Murder in Montparnasse
by Kerry Greenwood
It is said that one should order soup in a fine restaurant as it is a predictor of the quality of the meal to come. The first chapter of Murder in Montparnasse was my “soup.” I knew upon sampling the book, that the descriptive language was worth savoring on the tongue. The introduction of three major plot threads provided delicious flavors evocative of a mystery worth reading.
Phryne Fisher has her hands full in this fast-paced mystery which focuses on a group of Bert and Cec’s friends from the war who seem to be targeted for death, the disappearance of a young lady, and strange occurrences at a delightful French restaurant. Along the way, various other puzzling circumstances need to be examined. Phryne’s past also becomes important as her time spent in Paris in an art community returns to haunt her. Domestic issues involve the marriage of her Chinese lover and the employment termination of her beloved Mr. Butler. Phryne’s daughters, Jane and Ruth, are pleased to take on detective roles, and Constable Hugh Collins shows his skills in some independent police work. Murder in Montparnasse is an altogether satisfying mystery.
I would like to extend my thanks to netgalley.com and to Poisoned Pen Press for giving me the opportunity to read this book in exchange for an honest review.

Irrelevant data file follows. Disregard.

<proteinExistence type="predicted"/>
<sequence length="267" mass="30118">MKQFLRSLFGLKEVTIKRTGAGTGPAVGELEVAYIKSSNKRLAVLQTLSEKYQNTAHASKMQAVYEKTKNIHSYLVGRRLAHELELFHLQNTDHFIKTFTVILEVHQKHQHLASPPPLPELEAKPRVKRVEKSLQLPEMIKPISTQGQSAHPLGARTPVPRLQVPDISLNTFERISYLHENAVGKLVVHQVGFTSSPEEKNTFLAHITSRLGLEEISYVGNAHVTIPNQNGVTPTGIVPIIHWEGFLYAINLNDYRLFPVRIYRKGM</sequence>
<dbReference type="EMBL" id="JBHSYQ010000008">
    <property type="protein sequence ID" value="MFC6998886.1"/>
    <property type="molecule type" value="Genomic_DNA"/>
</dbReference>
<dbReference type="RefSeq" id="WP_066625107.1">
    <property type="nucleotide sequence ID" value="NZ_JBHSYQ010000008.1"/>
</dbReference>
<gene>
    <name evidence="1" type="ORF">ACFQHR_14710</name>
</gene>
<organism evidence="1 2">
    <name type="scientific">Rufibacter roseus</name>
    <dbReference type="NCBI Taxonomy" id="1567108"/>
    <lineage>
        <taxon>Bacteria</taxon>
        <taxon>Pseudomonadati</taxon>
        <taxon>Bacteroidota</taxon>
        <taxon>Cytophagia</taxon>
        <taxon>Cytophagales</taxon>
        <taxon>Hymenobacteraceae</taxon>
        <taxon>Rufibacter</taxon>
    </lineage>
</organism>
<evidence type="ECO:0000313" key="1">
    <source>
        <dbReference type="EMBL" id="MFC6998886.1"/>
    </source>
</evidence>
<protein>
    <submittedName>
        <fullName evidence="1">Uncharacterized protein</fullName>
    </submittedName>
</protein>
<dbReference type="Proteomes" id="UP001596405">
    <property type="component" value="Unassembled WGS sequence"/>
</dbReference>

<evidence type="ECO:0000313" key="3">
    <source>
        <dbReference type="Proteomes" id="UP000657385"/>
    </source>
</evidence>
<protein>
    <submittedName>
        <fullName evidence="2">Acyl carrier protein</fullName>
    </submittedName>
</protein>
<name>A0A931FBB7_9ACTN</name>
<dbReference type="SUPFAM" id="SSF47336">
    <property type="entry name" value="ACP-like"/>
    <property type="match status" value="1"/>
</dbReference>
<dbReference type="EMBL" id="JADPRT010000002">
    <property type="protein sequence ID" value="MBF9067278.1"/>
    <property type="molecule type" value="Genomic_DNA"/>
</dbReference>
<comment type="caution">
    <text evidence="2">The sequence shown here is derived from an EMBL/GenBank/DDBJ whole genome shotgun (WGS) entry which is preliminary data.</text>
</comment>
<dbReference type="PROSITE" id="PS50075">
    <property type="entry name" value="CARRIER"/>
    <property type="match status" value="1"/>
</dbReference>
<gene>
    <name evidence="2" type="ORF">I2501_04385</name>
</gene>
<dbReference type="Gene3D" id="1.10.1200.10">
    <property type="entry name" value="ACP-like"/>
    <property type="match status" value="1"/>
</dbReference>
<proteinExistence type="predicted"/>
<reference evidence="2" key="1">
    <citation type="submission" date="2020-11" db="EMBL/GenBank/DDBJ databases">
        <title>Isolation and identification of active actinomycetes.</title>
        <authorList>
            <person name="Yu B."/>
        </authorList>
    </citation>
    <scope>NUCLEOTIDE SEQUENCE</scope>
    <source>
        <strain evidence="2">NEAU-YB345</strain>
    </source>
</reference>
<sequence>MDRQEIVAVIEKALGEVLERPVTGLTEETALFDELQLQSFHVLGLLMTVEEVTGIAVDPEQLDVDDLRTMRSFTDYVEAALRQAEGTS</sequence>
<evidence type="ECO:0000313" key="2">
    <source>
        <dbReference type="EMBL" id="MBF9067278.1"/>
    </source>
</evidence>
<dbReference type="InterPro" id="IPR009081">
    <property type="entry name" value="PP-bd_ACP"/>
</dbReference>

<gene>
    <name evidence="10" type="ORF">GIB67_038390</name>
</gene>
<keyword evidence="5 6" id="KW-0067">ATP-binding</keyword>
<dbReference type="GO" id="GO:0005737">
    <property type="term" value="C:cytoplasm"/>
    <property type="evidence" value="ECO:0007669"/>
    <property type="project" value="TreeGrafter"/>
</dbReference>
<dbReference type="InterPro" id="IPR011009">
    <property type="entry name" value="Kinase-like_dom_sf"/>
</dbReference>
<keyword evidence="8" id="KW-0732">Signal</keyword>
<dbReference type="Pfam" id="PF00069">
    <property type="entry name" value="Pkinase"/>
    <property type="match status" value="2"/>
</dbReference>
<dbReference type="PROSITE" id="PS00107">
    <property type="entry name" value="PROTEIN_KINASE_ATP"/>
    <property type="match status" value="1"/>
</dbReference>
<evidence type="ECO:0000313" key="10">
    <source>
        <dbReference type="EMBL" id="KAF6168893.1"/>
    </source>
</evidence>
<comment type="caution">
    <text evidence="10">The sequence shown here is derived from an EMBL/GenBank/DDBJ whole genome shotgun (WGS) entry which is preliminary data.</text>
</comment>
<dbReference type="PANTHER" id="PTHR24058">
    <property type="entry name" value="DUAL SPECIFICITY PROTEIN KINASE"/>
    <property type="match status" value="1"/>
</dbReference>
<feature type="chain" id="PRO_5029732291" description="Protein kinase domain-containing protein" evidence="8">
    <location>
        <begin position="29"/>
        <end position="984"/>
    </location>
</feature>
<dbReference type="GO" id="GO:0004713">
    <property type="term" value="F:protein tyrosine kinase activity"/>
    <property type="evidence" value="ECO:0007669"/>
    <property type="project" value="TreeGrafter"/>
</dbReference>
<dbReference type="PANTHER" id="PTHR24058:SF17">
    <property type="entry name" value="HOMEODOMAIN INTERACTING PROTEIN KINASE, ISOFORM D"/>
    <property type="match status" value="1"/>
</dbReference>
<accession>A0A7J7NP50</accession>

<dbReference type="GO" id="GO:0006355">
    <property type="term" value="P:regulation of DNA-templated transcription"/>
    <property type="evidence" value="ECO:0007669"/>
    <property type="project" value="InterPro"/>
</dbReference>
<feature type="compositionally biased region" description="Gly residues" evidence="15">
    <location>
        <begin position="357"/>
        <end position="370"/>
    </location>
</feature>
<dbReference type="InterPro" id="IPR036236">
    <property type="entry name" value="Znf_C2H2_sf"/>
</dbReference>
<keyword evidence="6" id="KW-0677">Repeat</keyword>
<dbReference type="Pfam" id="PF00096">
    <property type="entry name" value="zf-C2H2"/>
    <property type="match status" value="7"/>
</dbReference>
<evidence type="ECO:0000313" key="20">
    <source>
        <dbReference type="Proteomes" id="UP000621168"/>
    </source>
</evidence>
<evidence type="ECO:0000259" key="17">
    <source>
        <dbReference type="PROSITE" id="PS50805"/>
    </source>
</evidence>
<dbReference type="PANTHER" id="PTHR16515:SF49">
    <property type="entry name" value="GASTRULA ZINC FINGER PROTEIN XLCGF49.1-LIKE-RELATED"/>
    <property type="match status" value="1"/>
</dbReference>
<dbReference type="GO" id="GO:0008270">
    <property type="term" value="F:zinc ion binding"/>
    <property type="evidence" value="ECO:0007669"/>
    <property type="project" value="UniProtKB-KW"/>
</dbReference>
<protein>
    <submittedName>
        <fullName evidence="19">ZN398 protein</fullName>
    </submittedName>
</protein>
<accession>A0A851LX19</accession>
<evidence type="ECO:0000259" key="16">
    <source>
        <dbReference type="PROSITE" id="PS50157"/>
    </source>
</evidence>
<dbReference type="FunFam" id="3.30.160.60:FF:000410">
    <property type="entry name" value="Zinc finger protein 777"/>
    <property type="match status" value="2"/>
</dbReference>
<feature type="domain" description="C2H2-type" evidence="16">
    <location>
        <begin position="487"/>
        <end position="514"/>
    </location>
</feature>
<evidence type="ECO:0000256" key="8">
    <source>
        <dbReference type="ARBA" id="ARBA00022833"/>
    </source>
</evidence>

Category: Historical Fiction, Mystery
Notes: #12 in the Phryne Fisher Mystery Series
Publication: September 5, 2017—Poisoned Pen Press
The remedy for anything short of an outbreak of cholera in a French kitchen was “Add more cream!”
The waiter, who had clearly graduated magna cum laude from Cheeky French Waiter School, made a face which suggested that a chef who had dinners to cook ought not to be slugging down cognac at lunch, but he slapped down another glass and the bottle of cognac. He then flounced away, turning an ostentatious back.
Dot always worried about Phryne. There had been raised male voices in the refined parlour, and Dot didn’t like it one bit. Raised male voices, in Dot’s experience, preceded raised male fists. And then Miss Phryne might have to hurt someone.